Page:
Comics: Meet the Artist
Thursday, May 18, 2006; 1:00 PM
Join Washington Post Comics page editor Suzanne Tobin online once each month to discuss the comics pages. From artists to writers to editors, Tobin is joined by a different guest for each show. This week, Tobin was joined by " Watch Your Head " cartoonist Cory Thomas .
Suzanne Tobin: Welcome, comics fans to another edition of "Comics: Meet the Artist." Today our guest is Cory Thomas, a newcomer to syndication, whose "Watch Your Head" has been running in The Post since March 27 on an 8-week trial basis. Cory is joining us from his home in D.C. Welcome, Cory, and thanks for joining us Live Online.
Cory Thomas: Thank you. Glad to be here. I'm blindfolded and tied to the stake, ready to go.
Suzanne Tobin: First, can you give our readers a brief biographical sketch.
Cory Thomas: Briefly... I was born in San Fernando, Trinidad. (Put your maps away. It's in the Caribbean.) I've been in the US since 1998, going to school and such. Got my degree in Mechanical Engineering. Getting my Masters degree next. I started the strip in 2003. It's been a refinement process since then.
Fairfax Station, Va.: Hi Cory!How much of a culture shock did you go through when you came to D.C. from Trinidad?
Cory Thomas: Unlike comic-strip-Cory, I'm pretty phlegmatic and even-tempered. I wasn't particularly phased by anything I encountered.
Really, most of our television in Trinidad consists of American programming. Add to that music radio, magazines, movies. We're pretty much familiar with American culture before we even hop on the plane.
Arlington: So, I guess this is an obvious question for this chat, but how did you get started doing a comic strip?
Cory Thomas: The strip was originally conceived for Howard University's Hilltop newspaper. (I was already the editorial cartoonist) It ran like... three times because of space restrictions. But I developed it on my own for my own amusement. Then I decided it was good enough for the rest of the world to see... or ignore. I don't know yet.
Burke, Va.: How do you feel when people compare your strip to Booondocks?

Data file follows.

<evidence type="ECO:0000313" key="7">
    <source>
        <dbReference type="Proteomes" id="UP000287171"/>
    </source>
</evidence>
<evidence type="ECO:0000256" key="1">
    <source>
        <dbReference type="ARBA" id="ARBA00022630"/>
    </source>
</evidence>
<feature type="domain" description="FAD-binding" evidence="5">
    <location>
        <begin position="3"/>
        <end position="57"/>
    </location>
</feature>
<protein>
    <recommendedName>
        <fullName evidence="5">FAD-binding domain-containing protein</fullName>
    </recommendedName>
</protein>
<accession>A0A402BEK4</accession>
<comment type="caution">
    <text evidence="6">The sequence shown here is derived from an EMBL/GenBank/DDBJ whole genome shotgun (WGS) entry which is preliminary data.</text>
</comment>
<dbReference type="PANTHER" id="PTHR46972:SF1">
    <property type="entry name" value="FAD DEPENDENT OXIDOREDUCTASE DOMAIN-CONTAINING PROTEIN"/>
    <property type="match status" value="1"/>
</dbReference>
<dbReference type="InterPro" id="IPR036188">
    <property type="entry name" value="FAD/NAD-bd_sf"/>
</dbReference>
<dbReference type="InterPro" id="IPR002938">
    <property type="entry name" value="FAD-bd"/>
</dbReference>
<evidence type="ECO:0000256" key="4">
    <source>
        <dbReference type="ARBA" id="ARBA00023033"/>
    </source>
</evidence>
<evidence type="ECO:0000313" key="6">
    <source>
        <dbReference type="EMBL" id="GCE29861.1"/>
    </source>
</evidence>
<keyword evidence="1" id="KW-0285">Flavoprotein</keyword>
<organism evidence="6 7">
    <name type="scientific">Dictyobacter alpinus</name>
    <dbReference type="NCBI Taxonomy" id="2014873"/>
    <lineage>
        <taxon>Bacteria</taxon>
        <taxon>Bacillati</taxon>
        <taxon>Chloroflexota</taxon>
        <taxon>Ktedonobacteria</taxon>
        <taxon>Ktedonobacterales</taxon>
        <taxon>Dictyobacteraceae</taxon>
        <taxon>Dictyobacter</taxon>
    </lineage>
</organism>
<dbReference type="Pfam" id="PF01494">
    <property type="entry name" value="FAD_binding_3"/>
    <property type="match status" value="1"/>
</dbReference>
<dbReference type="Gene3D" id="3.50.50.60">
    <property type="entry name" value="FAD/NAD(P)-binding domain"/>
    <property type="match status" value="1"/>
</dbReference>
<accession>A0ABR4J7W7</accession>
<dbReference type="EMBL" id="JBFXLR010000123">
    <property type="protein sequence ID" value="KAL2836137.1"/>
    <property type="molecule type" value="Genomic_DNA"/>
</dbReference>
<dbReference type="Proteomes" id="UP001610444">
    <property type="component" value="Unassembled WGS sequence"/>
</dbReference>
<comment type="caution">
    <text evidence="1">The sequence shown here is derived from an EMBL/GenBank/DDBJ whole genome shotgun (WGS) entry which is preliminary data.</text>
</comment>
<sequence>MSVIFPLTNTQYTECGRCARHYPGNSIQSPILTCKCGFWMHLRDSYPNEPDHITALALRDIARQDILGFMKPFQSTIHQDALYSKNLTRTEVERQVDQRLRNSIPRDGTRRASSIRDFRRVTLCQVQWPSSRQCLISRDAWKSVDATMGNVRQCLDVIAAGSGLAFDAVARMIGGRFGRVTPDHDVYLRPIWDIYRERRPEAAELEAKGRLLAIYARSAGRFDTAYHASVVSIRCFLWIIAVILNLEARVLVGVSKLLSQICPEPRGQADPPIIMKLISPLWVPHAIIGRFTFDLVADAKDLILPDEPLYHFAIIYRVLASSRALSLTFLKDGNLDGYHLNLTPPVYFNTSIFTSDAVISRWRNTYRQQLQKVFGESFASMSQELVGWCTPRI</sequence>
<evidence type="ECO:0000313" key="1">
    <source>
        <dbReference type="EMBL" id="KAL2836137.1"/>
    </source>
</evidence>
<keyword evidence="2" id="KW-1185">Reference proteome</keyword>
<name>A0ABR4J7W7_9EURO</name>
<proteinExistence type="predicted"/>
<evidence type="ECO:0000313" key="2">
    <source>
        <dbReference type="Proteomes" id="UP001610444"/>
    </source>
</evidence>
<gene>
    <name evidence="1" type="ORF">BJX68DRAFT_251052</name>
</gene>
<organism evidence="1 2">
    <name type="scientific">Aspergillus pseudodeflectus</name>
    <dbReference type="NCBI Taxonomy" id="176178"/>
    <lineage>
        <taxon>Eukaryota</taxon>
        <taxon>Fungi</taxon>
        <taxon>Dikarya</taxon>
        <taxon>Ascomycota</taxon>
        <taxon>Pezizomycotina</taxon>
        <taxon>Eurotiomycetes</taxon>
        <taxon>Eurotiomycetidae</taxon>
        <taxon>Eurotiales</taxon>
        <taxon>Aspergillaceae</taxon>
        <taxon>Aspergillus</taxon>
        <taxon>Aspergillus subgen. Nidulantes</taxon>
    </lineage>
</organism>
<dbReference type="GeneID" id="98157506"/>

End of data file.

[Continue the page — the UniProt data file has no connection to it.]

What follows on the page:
Cory Thomas: Honestly, I think it's a lazy comparison. Apart from the characters being predominantly black, the strips are nothing alike.
The comparison actually does me a disservice, because readers approach the strip expecting edgy, controversial political discourse. So, naturally my strip would pale in comparison. That's not what the strip's about.
It's like comparing Peanuts to Prince Valiant because the characters are white. Then complaining because the Prince never talks to birds.
Yesterday, during Mr. Downie's chat he said that Boondocks was not running because the artist was taking a leave of absence to work on other projects. Can you tell me when Boondocks might return?
Suzanne Tobin: Aaron McGruder, the "Boondocks" cartoonist, decided to take a six-month sabbatical that began on March 27. For several days before and after that, we ran a note to our readers explaning that we would be testing three different strips, each for 8 weeks, in the "Boondocks" space. Today we have a note asking for reader feedback on "Watch Your Head" which ends its trial run Sunday. Monday we will pick up "Pajama Diaries" for eight weeks. We also have run a line above "Watch Your Head" saying that Aaron McGruder is on sabbatical for six months. Just out of curiosity, do you read the print edition or the online edition?
Silver Spring, Md.: How did you pick the name of the university in the comic strip, I mean Oliver Otis?
Cory Thomas: The school is VERY loosely based on Howard University in DC. Oliver Otis is General Howard's first two names.
Washington, D.C.: Just wanted to say I will miss your strip in the Post and hope it comes back soon. (Suzanne, you could free up a lot of room by dropping BC, Broom Hilda, Hagar, Dennis the Menace...) Anyway, Cory, where can we read Watch Your Head online?
Cory Thomas: It's available at www.comics.com as well as www.ucomics.com
Washington, D.C.: So the main character has your name. Is this really you? Did you have a crush on an unobtainable, gorgeous girl in college?
Also, are your characters going to age? Will they graduate and get jobs?
Cory Thomas: The main character is me making fun of myself. I'm not that neurotic or naive or nerdy. Well... I am that nerdy but...
The girl is just an amalgam of every girl I've tried and failed with.
Bowie, Md.: How did you become syndicated? Are you finding it hard to do a strip every day?
Cory Thomas: I submitted my work to the major syndicates. The Washington Post Writers Group took an immediate shine to it. I spent about a year developing it with them. And... there you have it.
Cory Thomas: Also, I have a lot of work already completed. I'm about four months ahead. So the real pressures of daily creation haven't really overwhelmed me as yet.
Washington, D.C.: Cory, I love your strip and I think that it's great that the Post took a chance on it. Were you worried about setting a strip at an HBCU especially since many folks could have made the claim that it is impossible for them to relate?